Smoking may cut back the chance of kid custody in court docket

Cigarettes do a lot of known harm, but are they harmful enough to take away your children or reduce custody?

We all know that smoking is bad for you and those around you, but it is not so well known that smoking can affect the outcome of a custody case. The main concern is secondhand smoke and all of the negative health effects it can have on a child. It is already difficult and extremely stressful to go to court to deal with a custody case. Anything that can make it worse should be known.

According to the CDC, an estimated 34.1 million Americans currently smoke tobacco products. Smoking kills over 480,000 people a year and while the negative effects are known, people will always smoke and it will likely remain an acceptable habit. The nicotine in cigarettes is extremely addicting, making it easy for many to start and very difficult to quit.

Smoking around children or people who do not wish to smoke is really not ideal. Smoking doesn’t just affect you, it affects everyone around you. If you’re ever in court on a custody case, a smoking habit can work against you. In every custody case, a judge hears each side and then determines the best domestic situation for the child. A home with a smoker may not always be the best choice.

The effects of secondhand smoke

Secondhand smoke, also known as secondhand smoke, occurs when a non-smoker accidentally inhales tobacco smoke from someone else who is actually smoking nearby. While the person around the smoke may not necessarily feel wrong, the smoke can harm them. When a parent smokes with their child in the same room as their child or in the car, that child is essentially smoking and breathing in all of the chemicals in tobacco. Of course, this can cause health problems or exacerbate current health problems. Approximately 40% of children in the United States are exposed to secondhand smoke in their homes. It’s the most likely place they’re exposed.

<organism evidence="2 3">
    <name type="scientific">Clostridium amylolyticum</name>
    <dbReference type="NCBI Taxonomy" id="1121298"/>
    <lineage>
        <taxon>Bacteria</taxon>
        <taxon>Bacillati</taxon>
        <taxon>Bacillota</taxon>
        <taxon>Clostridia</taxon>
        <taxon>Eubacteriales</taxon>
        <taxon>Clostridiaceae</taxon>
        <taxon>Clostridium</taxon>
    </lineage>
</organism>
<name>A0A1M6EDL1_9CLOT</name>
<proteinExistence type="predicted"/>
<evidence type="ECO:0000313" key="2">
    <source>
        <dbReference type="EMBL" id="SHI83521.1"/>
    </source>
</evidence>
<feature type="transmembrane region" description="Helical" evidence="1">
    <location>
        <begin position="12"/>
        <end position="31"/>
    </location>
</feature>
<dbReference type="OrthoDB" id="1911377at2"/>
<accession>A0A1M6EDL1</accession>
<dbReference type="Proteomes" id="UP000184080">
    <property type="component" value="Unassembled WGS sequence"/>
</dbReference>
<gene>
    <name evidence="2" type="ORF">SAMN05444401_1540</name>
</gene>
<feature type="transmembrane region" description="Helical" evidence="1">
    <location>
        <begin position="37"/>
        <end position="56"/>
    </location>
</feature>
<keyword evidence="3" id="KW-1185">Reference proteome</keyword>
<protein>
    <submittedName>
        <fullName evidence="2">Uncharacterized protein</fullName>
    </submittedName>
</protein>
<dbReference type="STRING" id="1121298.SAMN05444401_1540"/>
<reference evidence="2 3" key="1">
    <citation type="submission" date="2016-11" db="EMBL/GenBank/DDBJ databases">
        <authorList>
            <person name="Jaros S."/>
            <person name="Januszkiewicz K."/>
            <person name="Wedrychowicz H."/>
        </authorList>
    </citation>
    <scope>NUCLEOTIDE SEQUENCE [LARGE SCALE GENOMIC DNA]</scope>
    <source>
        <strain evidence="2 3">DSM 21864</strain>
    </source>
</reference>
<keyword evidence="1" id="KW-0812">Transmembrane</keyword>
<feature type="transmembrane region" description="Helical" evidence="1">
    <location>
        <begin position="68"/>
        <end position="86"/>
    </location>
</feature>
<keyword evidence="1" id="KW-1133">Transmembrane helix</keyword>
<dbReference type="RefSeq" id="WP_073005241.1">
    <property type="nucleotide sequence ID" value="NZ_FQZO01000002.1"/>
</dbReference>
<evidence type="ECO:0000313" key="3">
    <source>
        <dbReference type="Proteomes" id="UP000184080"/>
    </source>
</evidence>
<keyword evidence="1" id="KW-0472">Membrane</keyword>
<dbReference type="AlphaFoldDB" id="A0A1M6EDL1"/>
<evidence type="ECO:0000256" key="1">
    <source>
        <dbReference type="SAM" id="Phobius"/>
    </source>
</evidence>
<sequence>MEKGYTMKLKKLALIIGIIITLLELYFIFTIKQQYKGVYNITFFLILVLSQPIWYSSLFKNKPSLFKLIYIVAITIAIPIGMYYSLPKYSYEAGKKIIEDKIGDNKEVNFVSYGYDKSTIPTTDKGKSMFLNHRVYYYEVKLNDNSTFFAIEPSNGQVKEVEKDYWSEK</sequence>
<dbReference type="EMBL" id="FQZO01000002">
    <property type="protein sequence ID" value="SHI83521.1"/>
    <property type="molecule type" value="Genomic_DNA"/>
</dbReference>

Young children exposed to secondhand smoke can develop:


• Other respiratory diseases such as pneumonia

• An increase in mucus

• To cough

• wheezing


• And an increased chance of ear infections.

Children with asthma are at higher risk of having more frequent seizures. A 2015 peer-reviewed article published in Annals of Family Medicine found secondhand smoke to be “fatal” after detailing the case of two children. These two children had recurring health problems from their parents’ smoking.

RELATED: Smoking While Pregnant Can Impair Girls’ fertility later in life

Woman smokes.  Smoking can affect custody

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A precedent has been set

In a court of law, judges often review similar cases to make decisions about the current cases they are deciding on. In custody cases, the courts have already sided with the non-smoking parents, which means that smoking has been taken into account. Back in 1994 in Tennessee, Mitchell versus Mitchell, a judge, gave his father custody of a six-year-old boy with asthma. His mother and maternal grandmother smoked cigarettes around the child even after being advised not to smoke around them.

In Badeaux v Badeaux, Louisiana, a judge restricted a father’s visitation rights because his child developed asthma and he smoked. There is a very real possibility that custody or time child will be lost to smoking cigarettes. According to family diplomacy, 18 states have considered tobacco when deciding on custody cases.

What can you do?

Parents should all consider being proactive. Quit smoking now, even if there isn’t a custody case in the future, do everything you can to quit smoking. Cigarettes are filled with cancer that causes toxins.

According to Healthy Children, setting some boundaries can help have real children when a parent cannot or does not want to quit smoking. Establishing rules to only smoke outside the home and not in the car are a good place to start. Smoking outside and outside the place where the child lives and eats can make all the difference in a custody battle.

The judge will also consider the people around the child. This would be anyone who is in close contact with the child, such as grandparents, friends, or other family members. If a child has close and frequent contact with someone who smokes, the judge can take this into account when making his decision. In these cases, it helps to limit children’s exposure to cigarette smoke.

READ MORE: How To Know If Parallel Parenting Is Right For You And Your Ex

Source: Healthy Children, CDC, Annals of Family Medicine

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About the author

Larissa Marulli
(331 articles published)

Larissa Marulli has been a home mother for eight years. Shortly before her first child, she received a degree in journalism. The proud mother of two children comes from Colorado and loves the mountains, the changing seasons and hot coffee all year round. Larissa saw it all and struggled with the challenges of motherhood. She gets better with age and takes pride in using the written word to entertain and educate others. Larissa loves books, naps, people in small doses and her family.

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